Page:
Austrian dish “Kaiserschmarrn”
The name of this dish consists of two parts Kaiser and Schmarrn. Despite the fact that tradition connects kaiserschmarrn with the Emperor (Kaiser) Franz Joseph, thus explaining the origin of the name of the dish, historians believe that Kaiser comes from the Austrian word Kaser (shepherd) or Casa (in South Tyrol this dish is called Casaschmarrn – homemade shredded dish).
According to legend, kaiserschmarrn was a favorite dish of the Austrian Emperor Franz Joseph I, who is where the name came from. Another legend says that the Emperor was very fond of sweet pancakes. When they came out too thick or were torn in the process of cooking, the court cook served them to the servants in the kaiserschmarrn form (shredded), as they were not suitable for the Emperor’s table (in German – A Schmarrn des am Kaiser zu servieren). According to another version of the legend, the sweet omelet prepared for the Emperor once stuck to the pan and broke; the upset cook wanted to throw it away but the Emperor ordered to serve the dish on the table as it is, and in this form it became his favorite and was called the Imperial.
For centuries, schmarrn was a popular dish of ordinary people and in its original form more resembled a hearty porridge, long considered as food for the poor: farmers, shepherds, etc. By the XVIII century, this simple rural dish got into the urban environment, where its recipe was significantly revised. From a hearty peasant meal, kaiserschmarrn turned into a dessert served in the salons of Vienna, becoming a symbol of prosperity, since sugar and wheat flour of the highest quality were expensive and for a long time remained available only to the wealthy.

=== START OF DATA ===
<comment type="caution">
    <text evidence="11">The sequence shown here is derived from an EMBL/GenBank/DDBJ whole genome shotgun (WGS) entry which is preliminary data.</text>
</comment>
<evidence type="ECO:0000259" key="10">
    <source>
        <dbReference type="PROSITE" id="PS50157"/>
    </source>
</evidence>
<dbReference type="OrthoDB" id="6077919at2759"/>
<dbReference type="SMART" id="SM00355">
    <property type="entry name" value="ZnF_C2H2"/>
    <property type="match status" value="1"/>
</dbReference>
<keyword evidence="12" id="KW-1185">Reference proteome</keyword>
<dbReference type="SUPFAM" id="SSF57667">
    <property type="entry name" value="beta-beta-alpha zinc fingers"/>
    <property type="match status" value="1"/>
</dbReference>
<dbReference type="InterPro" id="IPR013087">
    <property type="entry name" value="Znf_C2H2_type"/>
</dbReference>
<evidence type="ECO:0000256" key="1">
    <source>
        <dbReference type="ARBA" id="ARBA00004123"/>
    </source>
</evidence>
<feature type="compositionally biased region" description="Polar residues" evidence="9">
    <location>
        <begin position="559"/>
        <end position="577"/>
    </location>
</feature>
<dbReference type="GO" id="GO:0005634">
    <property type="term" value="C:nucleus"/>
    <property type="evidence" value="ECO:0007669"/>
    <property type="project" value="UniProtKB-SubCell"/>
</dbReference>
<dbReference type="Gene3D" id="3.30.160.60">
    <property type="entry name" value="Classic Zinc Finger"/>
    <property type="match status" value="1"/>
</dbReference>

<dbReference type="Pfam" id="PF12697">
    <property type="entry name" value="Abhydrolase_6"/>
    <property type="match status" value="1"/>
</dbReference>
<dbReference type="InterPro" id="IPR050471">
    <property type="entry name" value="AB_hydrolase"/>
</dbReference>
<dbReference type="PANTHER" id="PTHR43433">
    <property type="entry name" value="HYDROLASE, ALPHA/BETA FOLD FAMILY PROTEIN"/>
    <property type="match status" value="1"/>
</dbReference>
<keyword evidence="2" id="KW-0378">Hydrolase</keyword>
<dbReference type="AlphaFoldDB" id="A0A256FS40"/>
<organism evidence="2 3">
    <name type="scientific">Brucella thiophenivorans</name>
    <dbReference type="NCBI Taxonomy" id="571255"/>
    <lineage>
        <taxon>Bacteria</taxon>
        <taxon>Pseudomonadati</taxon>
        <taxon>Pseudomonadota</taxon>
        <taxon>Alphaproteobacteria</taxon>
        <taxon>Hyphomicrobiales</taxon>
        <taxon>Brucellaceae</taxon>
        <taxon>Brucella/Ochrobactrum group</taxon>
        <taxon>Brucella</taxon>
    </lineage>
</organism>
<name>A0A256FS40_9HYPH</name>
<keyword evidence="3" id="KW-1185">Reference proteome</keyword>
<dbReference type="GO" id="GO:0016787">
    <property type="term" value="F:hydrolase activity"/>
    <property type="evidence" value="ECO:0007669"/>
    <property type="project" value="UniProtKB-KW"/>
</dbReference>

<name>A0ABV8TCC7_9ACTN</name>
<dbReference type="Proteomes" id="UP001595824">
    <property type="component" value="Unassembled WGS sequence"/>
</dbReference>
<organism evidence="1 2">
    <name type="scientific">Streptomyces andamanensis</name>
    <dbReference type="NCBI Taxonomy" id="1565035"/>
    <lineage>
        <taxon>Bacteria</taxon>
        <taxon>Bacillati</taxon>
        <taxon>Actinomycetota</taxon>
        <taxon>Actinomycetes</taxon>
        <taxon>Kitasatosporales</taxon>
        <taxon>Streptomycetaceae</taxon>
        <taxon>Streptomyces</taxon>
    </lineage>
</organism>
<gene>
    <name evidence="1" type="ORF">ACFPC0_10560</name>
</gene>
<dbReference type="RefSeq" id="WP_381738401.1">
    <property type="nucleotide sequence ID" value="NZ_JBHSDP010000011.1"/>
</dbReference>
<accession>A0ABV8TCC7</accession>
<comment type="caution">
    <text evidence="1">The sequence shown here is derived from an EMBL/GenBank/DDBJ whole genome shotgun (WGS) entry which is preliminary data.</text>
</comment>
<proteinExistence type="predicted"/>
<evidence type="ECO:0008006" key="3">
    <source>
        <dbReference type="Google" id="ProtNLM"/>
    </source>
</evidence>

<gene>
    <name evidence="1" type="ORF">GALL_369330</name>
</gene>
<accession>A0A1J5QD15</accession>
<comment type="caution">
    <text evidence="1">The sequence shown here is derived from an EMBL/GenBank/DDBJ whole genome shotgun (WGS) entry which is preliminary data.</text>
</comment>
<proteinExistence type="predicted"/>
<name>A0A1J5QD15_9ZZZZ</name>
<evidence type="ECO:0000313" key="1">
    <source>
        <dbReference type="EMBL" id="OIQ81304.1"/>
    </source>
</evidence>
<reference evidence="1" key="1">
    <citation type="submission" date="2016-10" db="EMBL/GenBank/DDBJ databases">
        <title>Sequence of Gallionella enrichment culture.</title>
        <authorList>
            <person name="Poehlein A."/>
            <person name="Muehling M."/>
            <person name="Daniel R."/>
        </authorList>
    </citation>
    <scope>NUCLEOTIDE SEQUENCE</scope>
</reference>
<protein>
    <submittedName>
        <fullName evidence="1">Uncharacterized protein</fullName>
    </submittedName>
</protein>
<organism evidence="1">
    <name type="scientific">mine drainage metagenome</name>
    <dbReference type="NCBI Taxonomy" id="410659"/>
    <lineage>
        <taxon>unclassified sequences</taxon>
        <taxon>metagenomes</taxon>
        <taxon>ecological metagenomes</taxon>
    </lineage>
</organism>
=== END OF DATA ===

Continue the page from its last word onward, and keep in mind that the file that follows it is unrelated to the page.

The kaiserschmarrn is made using sweet pancake batter: flour, milk, eggs, sugar, and a pinch of salt. The dough is poured into the pan and fried until the underside is ready. Then the dough in the process of frying is divided into small pieces with a spatula and fried until a crisp crust is formed. Kaiserschmarrn is served with powdered sugar, usually with vanilla sauce or jam.